In The Turn of the Screw and also What Maisie Knew both used social and sexual vulgarity, of 'classes mingling promiscuously' (p241) to evoke feelings of disgust. The women in these novels are vulnerable because they stand at the gate through which vulgarity pours. Their strength in this position does not count. Other than their refusal of desire and revulsion they are denied their own identity. This makes them unique in the fiction of the period.
Contemporary works that illustrate the above points include...
Tess of the d'Urbervilles by Thomas Hardy
Ulysses by James Joyce
The Sherlock Holmes novels of Sir Arthur Conan Doyle
The Turn of the Screw by Henry James
What Maisie Knew by Henry James
The next two chapters will be covered in November.
Tuesday, 18 October 2011
It has been a while since I recommended a Haiku poetry book and indeed since I got a new one. Inpress Books are an online bookstore for independent publishers and have a great collection of Haiku books. The prices are reasonable with free postage in the UK and now they also operate a loyalty scheme.
Every now and then they e-mail me promotions and it was from one of these that I picked up on this little treasure. It follows a year in Hamish's life, month by month, in Haiku poems and accompanied by illustrations by Barnaby Richards. The poems offer snapshots, thoughts and observations of monthly events, including the birth of his daughter.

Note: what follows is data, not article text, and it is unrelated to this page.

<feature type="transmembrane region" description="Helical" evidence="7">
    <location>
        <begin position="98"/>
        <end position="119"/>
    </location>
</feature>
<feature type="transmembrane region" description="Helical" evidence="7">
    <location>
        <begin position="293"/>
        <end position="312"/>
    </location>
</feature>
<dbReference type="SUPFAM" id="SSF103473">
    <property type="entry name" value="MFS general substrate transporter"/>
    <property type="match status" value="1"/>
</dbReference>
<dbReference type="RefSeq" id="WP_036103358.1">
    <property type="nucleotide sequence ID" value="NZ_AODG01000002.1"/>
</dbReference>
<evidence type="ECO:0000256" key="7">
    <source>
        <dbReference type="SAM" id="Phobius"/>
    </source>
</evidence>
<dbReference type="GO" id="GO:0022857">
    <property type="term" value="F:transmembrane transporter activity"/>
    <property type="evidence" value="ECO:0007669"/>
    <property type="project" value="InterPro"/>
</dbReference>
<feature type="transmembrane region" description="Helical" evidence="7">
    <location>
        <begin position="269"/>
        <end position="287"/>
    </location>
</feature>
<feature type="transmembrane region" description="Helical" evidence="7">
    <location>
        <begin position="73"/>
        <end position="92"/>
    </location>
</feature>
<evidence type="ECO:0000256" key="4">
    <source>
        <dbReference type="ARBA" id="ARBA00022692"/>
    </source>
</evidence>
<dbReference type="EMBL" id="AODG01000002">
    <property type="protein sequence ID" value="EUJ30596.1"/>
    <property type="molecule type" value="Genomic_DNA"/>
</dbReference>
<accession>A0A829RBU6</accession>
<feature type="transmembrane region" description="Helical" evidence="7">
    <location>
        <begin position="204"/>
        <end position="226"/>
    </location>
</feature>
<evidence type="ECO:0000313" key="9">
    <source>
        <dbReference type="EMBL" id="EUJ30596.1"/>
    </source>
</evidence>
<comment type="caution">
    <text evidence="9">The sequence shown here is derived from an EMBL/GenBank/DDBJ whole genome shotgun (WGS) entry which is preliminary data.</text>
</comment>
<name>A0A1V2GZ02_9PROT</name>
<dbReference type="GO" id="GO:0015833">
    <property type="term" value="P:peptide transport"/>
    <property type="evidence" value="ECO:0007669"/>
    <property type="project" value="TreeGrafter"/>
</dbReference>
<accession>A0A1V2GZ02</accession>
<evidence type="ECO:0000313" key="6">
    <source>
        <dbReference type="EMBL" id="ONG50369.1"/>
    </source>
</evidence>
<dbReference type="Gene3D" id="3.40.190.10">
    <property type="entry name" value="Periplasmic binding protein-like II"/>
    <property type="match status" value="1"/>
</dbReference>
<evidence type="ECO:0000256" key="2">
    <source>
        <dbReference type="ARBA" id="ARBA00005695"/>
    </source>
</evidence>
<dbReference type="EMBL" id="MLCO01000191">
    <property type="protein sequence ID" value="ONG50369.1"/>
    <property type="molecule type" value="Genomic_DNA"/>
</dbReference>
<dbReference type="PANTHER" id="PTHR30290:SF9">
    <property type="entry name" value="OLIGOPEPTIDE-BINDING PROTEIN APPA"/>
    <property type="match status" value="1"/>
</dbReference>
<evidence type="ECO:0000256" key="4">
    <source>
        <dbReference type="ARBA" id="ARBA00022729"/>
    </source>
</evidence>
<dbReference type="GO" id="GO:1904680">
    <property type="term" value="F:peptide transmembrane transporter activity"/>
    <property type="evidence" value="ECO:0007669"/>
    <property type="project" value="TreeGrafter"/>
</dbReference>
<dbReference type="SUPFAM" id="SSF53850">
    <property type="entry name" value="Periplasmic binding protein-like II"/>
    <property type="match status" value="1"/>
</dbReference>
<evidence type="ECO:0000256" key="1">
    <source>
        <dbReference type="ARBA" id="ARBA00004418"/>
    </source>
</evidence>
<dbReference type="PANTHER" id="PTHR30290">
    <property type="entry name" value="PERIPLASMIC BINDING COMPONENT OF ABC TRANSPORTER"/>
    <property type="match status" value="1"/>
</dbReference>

This is a lovely book, I love contemporary Haiku and I found many of these already among my favourites. The book as a whole is a complete set of intricate parts that fit so well together.
The best Haiku are those that, for 3 lines, can provoke emotional reactions. Even when their subject is sad the best ones can issue a warmth from the strength of feeling in such a tiny compact form. There are many of these in this book.
I love Haiku and have done for a long time. Our Sweet Little Time is an excellent and welcome addition to my collection and I will dip into it often.
Recommended for Haiku fans, and also for those new to this form of poetry.
You can check out the British Haiku Society by following the link.
You can also read excellent Haiku poetry online at sites such as The Herons Nest.
Tuesday, 11 October 2011
This was one of the titles I received on the Book Blogger Holiday Swap from last Christmas. Annabel Gaskel from Gaskella was my Secret Santa and the book was one of a number of goodies that made their way to my house. I started it while I was on holiday in Sweden and I have wanted to read it for some time.
Set in New York during the late 19th century, the novel follows the tightly knitted and highly constrictive society of the rich and privileged, governed by manners, etiquette and duty. This is a world where nothing is said outright, communication is subtle and with few surprises. Their lives are mapped out for them, and their biggest fear is any kind of discrepancy that would mean a blight on their families good name.